In short it can be said that Zack was pissed of by certain assumptions in the KHTML FAQ: Zack points out that many former KHTML developers simply switched over to WebKit and that they still can be seen as “KHTML developers”. He also highlights that even the founder of KHTML is a strong WebKit supporter, and that in general more KDE people contribute to WebKit than to KHTML.

However, he also does not address the real reason or problem why both projects simply do not work together. The question remains what the most blocking reasons are.

Future Development

The discussion boiled up now and will certainly stay on the radar for some time. After all, this is a discussion and an argument between software developers which are emotionally involved with their software.

There are now two solutions: one would be to let a third party step in to settle the conflict. The KDE e.V. comes to the mind: one of the tasks of the KDE e.V. is to settle major problems between developers and technology. The KDE e.V. is also “official” enough to start talks with Apple (if they want to listen). This would be the political solution.

The other solution is the more Open Source one: the one who codes decides. If there will be a WebKit kpart, then the distributions will include it. Then users will decide on their own which engine they use. In the end, the users will decide.
Or it could happen that a developer starts with a WebKit KDE browser on his/her own. If that one works well and is well integrated with KDE it might even happen that most people switch over to that one. As an example, the developer momesana has already developed an own WebKit browser:

Momesana Browser - Google main page

Momesana Browser - Overview

Momesana also published a video (Ogg, 8.8 MB) showing the “Momesana Browser” at work and performing quite nice.

Third Linux Desktop Survey Announced

The Linux Foundation has announced it’s third annual Linux Desktop Survey. The Linux Foundation asks Companies, Institutions and individuals to take part in this survey to pinpoint user needs to focus the development in the Linux ecosystem.

The Linux Desktop Survey has already taken part 2005 (PDF, 340 kb) and 2006 (PDF, 870 kb) and is this year again offered by the Linux Desktop Workgroup of the Linux Foundation.

The idea of the surveys is to pinpoint the user needs in the Linux ecosystem and top focus the development more according to the needs of the userbase. Jim Zemlin, executive director at The Linux Foundation, said:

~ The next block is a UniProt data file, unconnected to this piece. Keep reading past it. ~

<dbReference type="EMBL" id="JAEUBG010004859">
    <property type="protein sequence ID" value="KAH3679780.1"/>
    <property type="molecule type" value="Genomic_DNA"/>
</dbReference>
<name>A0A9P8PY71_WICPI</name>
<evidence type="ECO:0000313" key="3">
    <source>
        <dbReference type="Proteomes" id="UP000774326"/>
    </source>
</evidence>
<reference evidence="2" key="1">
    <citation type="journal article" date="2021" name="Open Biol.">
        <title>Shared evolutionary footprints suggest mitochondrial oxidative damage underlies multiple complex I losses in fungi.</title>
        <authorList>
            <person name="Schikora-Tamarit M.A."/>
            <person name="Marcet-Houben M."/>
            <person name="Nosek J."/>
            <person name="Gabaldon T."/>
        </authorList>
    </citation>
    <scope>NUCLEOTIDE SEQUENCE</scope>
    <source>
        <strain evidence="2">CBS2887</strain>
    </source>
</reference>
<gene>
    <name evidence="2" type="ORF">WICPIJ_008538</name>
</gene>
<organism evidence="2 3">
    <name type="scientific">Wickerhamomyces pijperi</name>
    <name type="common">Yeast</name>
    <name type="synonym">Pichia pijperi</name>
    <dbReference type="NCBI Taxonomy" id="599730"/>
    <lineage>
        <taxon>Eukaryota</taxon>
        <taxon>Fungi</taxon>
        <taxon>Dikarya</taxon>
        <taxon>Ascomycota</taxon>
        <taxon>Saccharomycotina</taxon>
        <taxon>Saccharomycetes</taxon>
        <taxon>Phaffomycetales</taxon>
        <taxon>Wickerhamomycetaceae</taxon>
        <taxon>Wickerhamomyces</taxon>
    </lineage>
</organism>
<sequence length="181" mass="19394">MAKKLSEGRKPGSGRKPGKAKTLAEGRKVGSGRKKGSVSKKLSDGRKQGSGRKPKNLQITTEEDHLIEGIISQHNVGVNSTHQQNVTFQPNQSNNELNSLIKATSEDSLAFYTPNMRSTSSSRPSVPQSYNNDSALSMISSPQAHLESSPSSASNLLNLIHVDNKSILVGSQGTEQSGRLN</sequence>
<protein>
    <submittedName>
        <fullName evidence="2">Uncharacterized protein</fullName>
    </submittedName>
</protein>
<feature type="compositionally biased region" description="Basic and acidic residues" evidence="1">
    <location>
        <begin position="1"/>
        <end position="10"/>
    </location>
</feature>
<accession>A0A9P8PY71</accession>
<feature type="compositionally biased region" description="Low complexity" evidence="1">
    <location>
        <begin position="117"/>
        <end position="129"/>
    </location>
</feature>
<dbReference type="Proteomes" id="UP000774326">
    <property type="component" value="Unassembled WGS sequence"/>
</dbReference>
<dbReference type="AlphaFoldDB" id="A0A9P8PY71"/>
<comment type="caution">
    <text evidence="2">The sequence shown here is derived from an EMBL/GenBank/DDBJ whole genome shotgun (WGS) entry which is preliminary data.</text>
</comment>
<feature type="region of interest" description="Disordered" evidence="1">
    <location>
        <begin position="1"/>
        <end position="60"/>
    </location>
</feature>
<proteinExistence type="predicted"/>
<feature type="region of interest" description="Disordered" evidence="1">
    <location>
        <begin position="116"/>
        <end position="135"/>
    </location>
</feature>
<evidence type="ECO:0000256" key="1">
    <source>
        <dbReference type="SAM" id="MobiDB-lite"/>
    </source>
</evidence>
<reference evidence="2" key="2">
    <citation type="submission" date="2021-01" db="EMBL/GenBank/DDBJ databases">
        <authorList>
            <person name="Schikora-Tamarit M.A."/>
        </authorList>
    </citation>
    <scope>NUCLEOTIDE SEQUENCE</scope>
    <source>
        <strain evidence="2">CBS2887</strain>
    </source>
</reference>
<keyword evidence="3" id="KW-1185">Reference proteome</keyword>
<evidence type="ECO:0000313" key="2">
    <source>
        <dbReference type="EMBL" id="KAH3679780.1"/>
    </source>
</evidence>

Past Linux Desktop Surveys allow us to capture the pulse of user need, which we can then use to guide our efforts.
These surveys also provide useful feedback to developers and vendors who are working on improving the Linux desktop. We expect this survey to continue this progress and look forward to hearing from Linux desktop users everywhere.

The survey itself does only take a couple of minutes and is available in several languages. But although the announcement says the survey also targets at individuals the entire survey is designed to be answered by people working as IT people in a company. There are hardly any questions targetted at private persons or even at people who work in a company without a deeper knowledge of the background IT. It would have been more productive to split the survey into one for private people with answers about the private live and the workplace and into another for IT system administrators who have detailed knowledge about the needs of the company/department they are working for.
Nevertheless the survey is the right step to gather more information about the otherwise quite unknown Linux userbase.

KDE 4 Beta 3 – Screenshot Tour

Stephan Binner has released a new version of his KDE Four Live CD. This version uses a recent SVN snapshot and works quite well.

While I had some trouble testing the newest KDE 4 Beta release on my test machine, the KDE Four LiveCD works surprisingly well. According to Stephan the version used on this LiveCD is KDE 4 Beta 3 plus a set of recent patches.

The Desktop

The desktop looks nice – this is of course mostly due to the very beautiful wallpaper:

KDE 4 Beta 3 - Clean Desktop

The bottom shows the new panel, the new menu button and one type of the new clock. Plasma at work.
The menu is a KDE 4 port of OpenSuse’s new KDE menu and therefore comes with several tabs: Favorites, Applications, My Computer, Recently Used and Leave. While I’m not if I will grow used to this it definitely can help new users. It also supports search for application names or search for meta names (like “Browser”).

KDE 4 Beta 3 - MenuKDE 4 Beta 3 - Menu Browser search

The task bar is still very basic and does not support anything like right click or further configuration yet. But the rest of Plasma can be started easy: wenn the mouse hovers over the tool area at the upper right a small applet gives the possibility to start the Plasma widget browser. KDE 4.0 will ship with an entire set of prepared Plasma widgets, and several of them are allready included in the current SVN snapshot.

KDE 4 Beta 3 - Plasma At Work

Here you see the typical analog clock, an image dia show (the green area), the dictionary, a battery applet, a hardware monitor and an rss feed. While none of them is really new they just show that there are already many working and usable Plasma widgets.